June is PTSD month. Ironic, huh? Things are finally settling down out here in the NY/NJ area, and we’re about to experience what I believe to be one of the aftershocks of the Coronavirus; PTSD. And I’m talking medical professionals here, to be clear. Now don’t get me wrong; doctors, nurses, and healthcare workers in general, are a strong bunch of superhumans who have seen it all. Unfortunately, I don’t believe Covid-19 falls under the category of ALL. What happened during the height of this pandemic was unprecedented. Healthcare workers are used to dealing with illness and death, but this was at a much, MUCH higher rate than usual, and it was coupled with a severe breakdown of protocol and support. There was no preparedness, a lack of PPE, ventilators, rooms, and even beds for goodness sakes. People were dying alone in hallways without loved ones to bid them farewell! People came in seemingly slightly ill and within hours were no longer among the living! It was chaotic, it was frightening, and healthcare workers literally put their very lives on the line each and every minute they spent on a Covid unit. And to top it all off, many, if not most of our healthcare workers did not even go home to their loved ones at the end of the day, for fear of transmitting this monster virus. They quarantined alone, only to return to work the next day in order to rejoin the battle.
Speaking of battle, I think that when most people think of trauma, they think of something very violent. War time, shootings, car accidents etc. However, Dutch philosopher, Ciano Aydin, describes trauma as something that violates a person’s familiar expectations about his/her life and world, thereby sending them into a state of extreme confusion and uncertainty. Hello, Covid-19 pandemic. And to really pour salt on the wound there is a concept borrowed from the military called Moral Injury. Moral Injury occurs when an individual does something that goes against his firmly held moral beliefs. In healthcare that can be interpreted to mean that doctors or nurses are forced to go against their moral beliefs because of the business side of things. For example, what happens when there are not enough ventilators for the number of patients admitted? Which is precisely what happened! In this case, our health professionals were forced to make excruciating decisions. In essence; who will live and who will die. Do you have any idea what this does to a doctor or nurse whose very essence is ‘patient care??’ Healthcare workers are trained to treat the individual patient and suddenly they must make decisions for the greatest good?! This. Is. Madness. And studies in soldiers have shown that moral injury does not allow them to function normally on an emotional, social, and psychological level, and is found alongside PTSD. It’s a terrifying reality. We need our healthcare workers; our heroes in scrubs, to be healthy and whole. They deserve it!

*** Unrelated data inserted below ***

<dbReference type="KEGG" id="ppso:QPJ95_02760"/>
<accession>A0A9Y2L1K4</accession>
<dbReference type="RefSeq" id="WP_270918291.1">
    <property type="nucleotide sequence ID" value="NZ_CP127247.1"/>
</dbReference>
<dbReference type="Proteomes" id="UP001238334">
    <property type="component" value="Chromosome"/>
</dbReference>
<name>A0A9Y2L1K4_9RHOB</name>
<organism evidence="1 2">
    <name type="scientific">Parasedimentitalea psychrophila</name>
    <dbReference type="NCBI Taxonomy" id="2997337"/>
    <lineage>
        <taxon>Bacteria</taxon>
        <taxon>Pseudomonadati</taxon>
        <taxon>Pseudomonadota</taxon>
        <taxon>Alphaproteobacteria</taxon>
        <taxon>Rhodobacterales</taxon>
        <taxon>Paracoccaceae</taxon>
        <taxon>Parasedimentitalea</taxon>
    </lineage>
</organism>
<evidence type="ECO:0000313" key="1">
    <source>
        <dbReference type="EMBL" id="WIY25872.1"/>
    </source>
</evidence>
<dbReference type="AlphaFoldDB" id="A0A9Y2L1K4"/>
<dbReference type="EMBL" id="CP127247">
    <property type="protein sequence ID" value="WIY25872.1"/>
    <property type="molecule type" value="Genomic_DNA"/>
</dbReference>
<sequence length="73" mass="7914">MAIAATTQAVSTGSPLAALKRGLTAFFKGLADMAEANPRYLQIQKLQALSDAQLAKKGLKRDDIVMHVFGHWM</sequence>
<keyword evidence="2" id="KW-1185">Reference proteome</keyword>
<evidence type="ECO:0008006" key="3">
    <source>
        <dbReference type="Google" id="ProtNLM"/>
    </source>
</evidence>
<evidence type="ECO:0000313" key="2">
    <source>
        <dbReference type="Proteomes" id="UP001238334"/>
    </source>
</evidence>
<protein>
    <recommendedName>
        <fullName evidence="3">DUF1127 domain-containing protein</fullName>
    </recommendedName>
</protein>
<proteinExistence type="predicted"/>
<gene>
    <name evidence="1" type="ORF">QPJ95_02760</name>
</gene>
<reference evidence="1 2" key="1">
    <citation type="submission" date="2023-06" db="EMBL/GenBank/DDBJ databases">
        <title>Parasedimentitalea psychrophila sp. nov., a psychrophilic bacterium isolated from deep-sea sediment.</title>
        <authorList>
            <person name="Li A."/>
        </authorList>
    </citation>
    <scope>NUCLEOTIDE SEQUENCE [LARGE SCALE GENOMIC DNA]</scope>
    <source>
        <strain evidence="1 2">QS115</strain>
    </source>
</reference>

And now that I’ve ranted, I wish I can plunge full force into the solution. But I don’t have the solution. And unfortunately, we’re on the cusp of something big. And not the good kind of big. We can be seeing record numbers of anxiety, depression, acute stress and of course PTSD in our healthcare workers. We need things to happen. Teletherapy exists, as well as meditation apps. People were so good to the healthcare workers; cheering for them each evening and sending so many food packages. These things all boosted morale. But more needs to be done. Today. And hopefully with the worst behind us, we can now focus on those that pulled us all through.
And with that I will sign off. Peace to you, my friends!